Out of Sorts – Theatre503, London

Writer: Danusia Samal

Director: Tanuja Amarasuriya

Reviewer: Richard Maguire

Consistently championing new writing, Theatre503 is a springboard for many young playwrights and over the years the theatre has produced a number of brilliant plays. Out of Sorts, its latest offering, is one of the best for some time.

Danusia Samal’s play follows two days in the life of Zara, the daughter of Arabic immigrants, living a double life. In the flat she shares with her old uni friend Alice, she drinks and parties, but when she goes to visit her parents she pretends she is still praying, and still preparing her wedding with Jamil. We meet her the morning after she’s split up with him.

To keep her play topical, Samal doesn’t specify the country from which Zara’s family fled, but with the mention of Saddam Hussein it’s possible that these people are Kurds, under attack once more. Zara’s family are also caught between two lives; that of their adopted country, of which they are citizens now, and of their homeland. They moan about English food, but are happy, with no desire to return.

On the night that Alice is throwing a party to celebrate her promotion to partner in a law firm, Zara goes home to see her family, and perhaps confess that her engagement is over. Cleverly, both living spaces – Alice’s flat, and Zara’s family home – are presented on stage at the same time. It’s an engaging way to keep the action slick, and occasionally funny as actors step into sets reserved for others. Also, and again cleverly, there are some time shifts in the play, keeping the audience on its toes.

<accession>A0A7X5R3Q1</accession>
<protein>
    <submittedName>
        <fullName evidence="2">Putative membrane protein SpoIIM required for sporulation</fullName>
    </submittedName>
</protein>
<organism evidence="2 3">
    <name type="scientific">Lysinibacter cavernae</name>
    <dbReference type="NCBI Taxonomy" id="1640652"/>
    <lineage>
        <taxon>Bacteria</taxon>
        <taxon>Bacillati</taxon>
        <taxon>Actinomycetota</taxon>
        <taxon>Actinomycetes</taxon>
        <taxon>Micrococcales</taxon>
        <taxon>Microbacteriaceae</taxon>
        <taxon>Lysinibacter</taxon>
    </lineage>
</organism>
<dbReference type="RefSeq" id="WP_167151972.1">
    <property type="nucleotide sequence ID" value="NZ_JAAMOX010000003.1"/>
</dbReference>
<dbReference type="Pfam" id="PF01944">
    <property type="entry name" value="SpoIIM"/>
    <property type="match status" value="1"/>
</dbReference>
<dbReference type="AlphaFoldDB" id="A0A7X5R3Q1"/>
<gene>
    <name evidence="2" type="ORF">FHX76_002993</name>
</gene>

The play has many strands – perhaps too many – but under Tanuja Amarasuriya’s direction, they are all presented smoothly. Ideas of ethnicity are explored through Zara’s sister’s rejection of a British life, and through Anthony, white Alice’s black boyfriend. There are acts of racism against Zara’s father, and Anthony too. Illness also runs through the play with Zara’s mother’s cancer returning. At times, Out of Sorts does seem too issue driven.

Sometimes subjects such are these are explored in soap operas, and there is one scene in Samal’s play that seems lifted from TV shows such as these, ‘the baby monitor eavesdropping moment’. However, because of what Zara hears, this scene moves quickly from comedy to horror. And it’s a credit to all of the actors that they carry these slightly clumsy plot devices.

As Zara, Nalân Burgess is very good, giving glimmers of her true state-of-mind under the different personas she forced to become. As Fatima, Oznur Cifci is excellent, too, also caught between two worlds, as her different accents testify. Her disdain for her sister is comical, not realising that she is perhaps just as British. Emma Denly gives Alice, a calmness that comes through privilege, and yet she is real enough for our sympathy. In the first half, the actors are required to keep up the pace, but this often means that the actors are failing to react, too ready with their own lines. These early scenes need to be slowed down a little, if we are to find them entirely convincing.

However, the pace does slacken and the last ten minutes or so are truly moving, and surprisingly tender. Overall, Out of Sorts is a fine play with lots to say.

Runs until 2 November 2019 | Image: Helen Murray 

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Lots to say

The Reviews Hub - London

The Reviews Hub London is under the acting editorship of Richard Maguire. The Reviews Hub was set up in 2007. Our mission is to provide the most in-depth, nationwide arts coverage online.

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